If I am planning at least a two hour ride I eat something about 1-2 hours before the ride. My go to meal is oatmeal with a scoop of peanut butter topped with blueberries and a pinch of brown sugar. I will also eat a side of eggs to add some extra protein. Depending on whether I am racing, doing a group ride or recovery ride I will adjust the portion size accordingly. Oatmeal is easy on my stomach; it’s a great source of slow burning carbohydrates. Peanut butter, blueberries, and brown sugar create a nice blend of simple & complex carbohydrates, fats, and proteins.
While you are cycling you need a snack at least every half-hour. Obviously a trip around the block probably won’t require snacks, but on longer cycling trips, snacks become necessary. Many riders focus on quick fix solutions during their ride. They grab the nearest candy bar or bag of chips—big mistake. High sugar foods make a rider feel satisfied, and may provide some energy, but those empty calories will burn off quickly. I pack a few things in my jersey pockets that are easy to eat on the go. My favorite energy bar to carry is the Bonk Breaker Energy Bar. It’s easy on my stomach, gluten free and tastes wonderful. Sometimes I will pack a banana and nuts mixed with raisins. I also make homemade rice cakes with ground chicken sausage, eggs, brown sugar and seasonings. I cut them into manageable squares and wrap them in tin foil for a delicious energy snack.
Hydrating before pedaling helps you avoid illness and drying out on the road. Here are some basic guidelines I follow for my rides:
Less than 1 hour, I drink at least 16oz. of plain water before the ride and carry and consume a 16-24oz. bottle of plain water or an energy drink.
1-2 hours, I drink at least 16oz. of plain water or a pre-ride energy drink before the ride. I carry and consume one 16-24oz. bottle of plain water, plus an extra 16-24oz. bottle of an energy drink. After the ride I drink at least 16oz. of water or a recovery drink.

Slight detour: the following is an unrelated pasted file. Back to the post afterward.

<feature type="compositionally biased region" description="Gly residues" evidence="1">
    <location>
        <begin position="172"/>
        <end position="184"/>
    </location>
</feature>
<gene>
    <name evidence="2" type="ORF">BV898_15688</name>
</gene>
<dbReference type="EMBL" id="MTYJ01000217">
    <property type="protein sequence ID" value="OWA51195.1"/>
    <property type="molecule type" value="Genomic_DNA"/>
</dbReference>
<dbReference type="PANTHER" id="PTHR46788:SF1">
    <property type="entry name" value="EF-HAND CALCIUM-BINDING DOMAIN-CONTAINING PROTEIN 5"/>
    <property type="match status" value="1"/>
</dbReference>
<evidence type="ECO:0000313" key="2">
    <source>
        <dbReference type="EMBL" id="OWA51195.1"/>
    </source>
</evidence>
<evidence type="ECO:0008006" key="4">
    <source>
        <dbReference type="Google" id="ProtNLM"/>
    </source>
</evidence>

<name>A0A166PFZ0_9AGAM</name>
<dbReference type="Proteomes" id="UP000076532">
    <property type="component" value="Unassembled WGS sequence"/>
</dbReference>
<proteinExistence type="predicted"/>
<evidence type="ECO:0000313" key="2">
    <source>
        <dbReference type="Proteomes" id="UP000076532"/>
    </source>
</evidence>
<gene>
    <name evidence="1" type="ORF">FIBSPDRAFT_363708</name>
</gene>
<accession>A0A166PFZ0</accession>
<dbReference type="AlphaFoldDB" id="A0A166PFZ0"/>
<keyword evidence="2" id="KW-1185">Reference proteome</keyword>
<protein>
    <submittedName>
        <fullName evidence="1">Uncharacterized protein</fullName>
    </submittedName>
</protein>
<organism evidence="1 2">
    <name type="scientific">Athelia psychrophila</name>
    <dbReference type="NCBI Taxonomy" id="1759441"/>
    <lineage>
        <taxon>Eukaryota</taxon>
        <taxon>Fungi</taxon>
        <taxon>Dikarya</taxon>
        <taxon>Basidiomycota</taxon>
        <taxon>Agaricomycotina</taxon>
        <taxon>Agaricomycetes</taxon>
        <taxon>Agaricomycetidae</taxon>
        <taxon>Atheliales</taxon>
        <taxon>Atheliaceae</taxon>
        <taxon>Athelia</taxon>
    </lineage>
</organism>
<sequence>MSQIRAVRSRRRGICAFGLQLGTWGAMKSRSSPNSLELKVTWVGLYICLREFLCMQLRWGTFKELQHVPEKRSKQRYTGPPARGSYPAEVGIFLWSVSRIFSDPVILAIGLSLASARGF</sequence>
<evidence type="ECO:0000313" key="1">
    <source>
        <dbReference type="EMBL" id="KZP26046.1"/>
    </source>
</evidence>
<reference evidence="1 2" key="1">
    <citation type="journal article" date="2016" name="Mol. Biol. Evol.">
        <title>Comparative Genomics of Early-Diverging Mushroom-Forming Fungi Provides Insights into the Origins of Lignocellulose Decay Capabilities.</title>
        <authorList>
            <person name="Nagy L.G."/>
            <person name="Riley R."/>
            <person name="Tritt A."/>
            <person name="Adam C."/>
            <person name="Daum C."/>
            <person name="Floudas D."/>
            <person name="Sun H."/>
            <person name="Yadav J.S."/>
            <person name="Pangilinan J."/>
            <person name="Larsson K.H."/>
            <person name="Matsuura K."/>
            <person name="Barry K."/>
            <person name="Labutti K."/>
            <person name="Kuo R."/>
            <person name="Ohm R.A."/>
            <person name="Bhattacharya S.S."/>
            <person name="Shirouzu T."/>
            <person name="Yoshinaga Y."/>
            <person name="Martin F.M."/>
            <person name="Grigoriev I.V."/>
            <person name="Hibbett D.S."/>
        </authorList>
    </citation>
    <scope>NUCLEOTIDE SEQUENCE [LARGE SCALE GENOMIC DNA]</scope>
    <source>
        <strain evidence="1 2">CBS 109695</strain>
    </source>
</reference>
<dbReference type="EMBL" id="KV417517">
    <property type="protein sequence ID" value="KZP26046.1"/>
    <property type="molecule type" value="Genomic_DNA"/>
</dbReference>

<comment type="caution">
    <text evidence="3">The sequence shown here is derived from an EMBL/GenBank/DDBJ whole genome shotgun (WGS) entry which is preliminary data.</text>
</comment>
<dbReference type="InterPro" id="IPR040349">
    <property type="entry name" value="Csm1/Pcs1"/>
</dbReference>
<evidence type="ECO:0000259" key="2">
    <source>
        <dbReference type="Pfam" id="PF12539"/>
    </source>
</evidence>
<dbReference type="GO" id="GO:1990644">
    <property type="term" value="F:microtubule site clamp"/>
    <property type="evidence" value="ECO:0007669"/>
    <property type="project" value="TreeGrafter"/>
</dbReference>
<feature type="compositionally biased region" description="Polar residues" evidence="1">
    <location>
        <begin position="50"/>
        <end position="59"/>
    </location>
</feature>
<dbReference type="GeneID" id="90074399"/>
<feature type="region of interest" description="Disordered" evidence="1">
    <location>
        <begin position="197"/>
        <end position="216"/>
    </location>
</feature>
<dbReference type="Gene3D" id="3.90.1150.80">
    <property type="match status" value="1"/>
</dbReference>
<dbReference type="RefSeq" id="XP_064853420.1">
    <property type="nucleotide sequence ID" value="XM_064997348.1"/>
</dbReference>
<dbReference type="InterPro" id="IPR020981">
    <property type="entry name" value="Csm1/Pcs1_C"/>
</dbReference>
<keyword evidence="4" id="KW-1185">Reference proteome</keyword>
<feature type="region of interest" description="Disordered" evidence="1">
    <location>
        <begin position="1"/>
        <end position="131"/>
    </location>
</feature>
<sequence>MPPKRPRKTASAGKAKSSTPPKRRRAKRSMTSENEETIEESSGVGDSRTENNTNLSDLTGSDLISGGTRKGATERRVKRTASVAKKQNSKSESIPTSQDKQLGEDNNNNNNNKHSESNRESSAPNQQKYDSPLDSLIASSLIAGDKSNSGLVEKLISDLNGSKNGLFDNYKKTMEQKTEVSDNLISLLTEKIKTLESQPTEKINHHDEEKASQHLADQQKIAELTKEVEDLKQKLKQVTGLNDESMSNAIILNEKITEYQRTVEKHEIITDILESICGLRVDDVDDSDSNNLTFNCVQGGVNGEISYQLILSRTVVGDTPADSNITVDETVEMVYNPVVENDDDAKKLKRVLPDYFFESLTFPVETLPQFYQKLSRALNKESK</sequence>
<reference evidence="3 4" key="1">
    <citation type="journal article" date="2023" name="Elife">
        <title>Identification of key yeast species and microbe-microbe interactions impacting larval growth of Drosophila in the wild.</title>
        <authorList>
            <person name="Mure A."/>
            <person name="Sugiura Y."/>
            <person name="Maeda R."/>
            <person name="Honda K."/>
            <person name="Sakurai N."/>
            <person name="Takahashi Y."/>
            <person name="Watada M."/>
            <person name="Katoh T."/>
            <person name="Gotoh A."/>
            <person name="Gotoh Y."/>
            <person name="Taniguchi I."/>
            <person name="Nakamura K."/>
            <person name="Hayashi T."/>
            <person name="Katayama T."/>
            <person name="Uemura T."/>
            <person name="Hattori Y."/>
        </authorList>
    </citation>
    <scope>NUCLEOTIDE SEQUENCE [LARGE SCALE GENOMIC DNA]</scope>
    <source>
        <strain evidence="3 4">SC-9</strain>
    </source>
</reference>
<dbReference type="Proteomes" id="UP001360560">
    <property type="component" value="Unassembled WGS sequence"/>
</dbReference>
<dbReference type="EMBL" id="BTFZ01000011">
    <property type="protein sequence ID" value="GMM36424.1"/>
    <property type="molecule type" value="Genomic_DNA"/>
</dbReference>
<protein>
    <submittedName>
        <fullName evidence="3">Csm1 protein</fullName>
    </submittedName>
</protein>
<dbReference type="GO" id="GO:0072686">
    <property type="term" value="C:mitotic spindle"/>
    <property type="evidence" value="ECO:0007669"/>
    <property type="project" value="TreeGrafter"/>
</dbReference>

Over 2 hours, I drink at least 16oz. of plain water or a pre-ride energy drink before the ride. I carry and consume one 16-24oz. bottle of plain water, plus one extra 16-24oz. bottle of an energy drink—one that contains electrolytes—for each hour on the bike. I plan my route so that I have options to stop for water along the way, and always carry a few dollars with me in case I need to purchase bottled water or energy snacks.
Once you’re done with your ride don’t think you can neglect proper nutrition. The first few hours after cycling are just as important as anything you do before, or after, your ride. Your body may feel dehydrated and weak, and you will need to replace any lost nutrients. One easy way to do this is to consume a meal reach in protein. Hard boiled eggs, grilled chicken, and low fat beef are all good options. If you’re in a hurry, or on the run, try drinking a quick protein shake.
Proper nutrition and hydration are essential to your enjoyment of cycling and your ability to challenge yourself to reach your fitness goals. Take the time to think about what your body needs; experiment with foods your stomach can tolerate on a ride; and plan your food and drink needs.
Patrick Buob is a member of the board of the Wheatland Wheelers Bicycle Club. He can be reached at firstname.lastname@example.org.